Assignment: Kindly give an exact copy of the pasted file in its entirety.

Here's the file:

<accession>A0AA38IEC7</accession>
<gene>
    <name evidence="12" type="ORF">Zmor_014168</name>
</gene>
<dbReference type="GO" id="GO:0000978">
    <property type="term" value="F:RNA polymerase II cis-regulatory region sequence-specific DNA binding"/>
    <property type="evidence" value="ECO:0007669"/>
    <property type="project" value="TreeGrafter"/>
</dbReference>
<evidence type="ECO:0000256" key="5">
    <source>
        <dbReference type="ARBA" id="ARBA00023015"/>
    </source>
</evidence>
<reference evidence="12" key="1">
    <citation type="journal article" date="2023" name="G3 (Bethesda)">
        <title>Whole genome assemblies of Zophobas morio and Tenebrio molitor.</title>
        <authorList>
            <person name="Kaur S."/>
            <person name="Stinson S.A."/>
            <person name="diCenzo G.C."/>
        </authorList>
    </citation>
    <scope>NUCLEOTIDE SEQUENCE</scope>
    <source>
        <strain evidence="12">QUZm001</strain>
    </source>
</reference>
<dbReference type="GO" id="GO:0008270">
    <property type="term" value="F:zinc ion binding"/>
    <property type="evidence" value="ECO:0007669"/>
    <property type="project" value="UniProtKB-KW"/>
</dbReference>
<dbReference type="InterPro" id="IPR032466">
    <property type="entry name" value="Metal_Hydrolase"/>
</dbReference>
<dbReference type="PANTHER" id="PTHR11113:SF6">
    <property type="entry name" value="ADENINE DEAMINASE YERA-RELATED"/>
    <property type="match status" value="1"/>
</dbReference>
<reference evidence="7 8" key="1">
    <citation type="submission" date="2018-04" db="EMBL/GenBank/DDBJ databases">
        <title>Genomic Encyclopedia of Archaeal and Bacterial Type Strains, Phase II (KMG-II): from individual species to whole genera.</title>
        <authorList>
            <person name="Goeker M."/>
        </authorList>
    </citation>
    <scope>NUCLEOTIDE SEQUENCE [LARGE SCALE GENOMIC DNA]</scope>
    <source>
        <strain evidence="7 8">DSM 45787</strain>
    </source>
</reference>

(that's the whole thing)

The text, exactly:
<accession>A0AA38IEC7</accession>
<gene>
    <name evidence="12" type="ORF">Zmor_014168</name>
</gene>
<dbReference type="GO" id="GO:0000978">
    <property type="term" value="F:RNA polymerase II cis-regulatory region sequence-specific DNA binding"/>
    <property type="evidence" value="ECO:0007669"/>
    <property type="project" value="TreeGrafter"/>
</dbReference>
<evidence type="ECO:0000256" key="5">
    <source>
        <dbReference type="ARBA" id="ARBA00023015"/>
    </source>
</evidence>
<reference evidence="12" key="1">
    <citation type="journal article" date="2023" name="G3 (Bethesda)">
        <title>Whole genome assemblies of Zophobas morio and Tenebrio molitor.</title>
        <authorList>
            <person name="Kaur S."/>
            <person name="Stinson S.A."/>
            <person name="diCenzo G.C."/>
        </authorList>
    </citation>
    <scope>NUCLEOTIDE SEQUENCE</scope>
    <source>
        <strain evidence="12">QUZm001</strain>
    </source>
</reference>
<dbReference type="GO" id="GO:0008270">
    <property type="term" value="F:zinc ion binding"/>
    <property type="evidence" value="ECO:0007669"/>
    <property type="project" value="UniProtKB-KW"/>
</dbReference>
<dbReference type="InterPro" id="IPR032466">
    <property type="entry name" value="Metal_Hydrolase"/>
</dbReference>
<dbReference type="PANTHER" id="PTHR11113:SF6">
    <property type="entry name" value="ADENINE DEAMINASE YERA-RELATED"/>
    <property type="match status" value="1"/>
</dbReference>
<reference evidence="7 8" key="1">
    <citation type="submission" date="2018-04" db="EMBL/GenBank/DDBJ databases">
        <title>Genomic Encyclopedia of Archaeal and Bacterial Type Strains, Phase II (KMG-II): from individual species to whole genera.</title>
        <authorList>
            <person name="Goeker M."/>
        </authorList>
    </citation>
    <scope>NUCLEOTIDE SEQUENCE [LARGE SCALE GENOMIC DNA]</scope>
    <source>
        <strain evidence="7 8">DSM 45787</strain>
    </source>
</reference>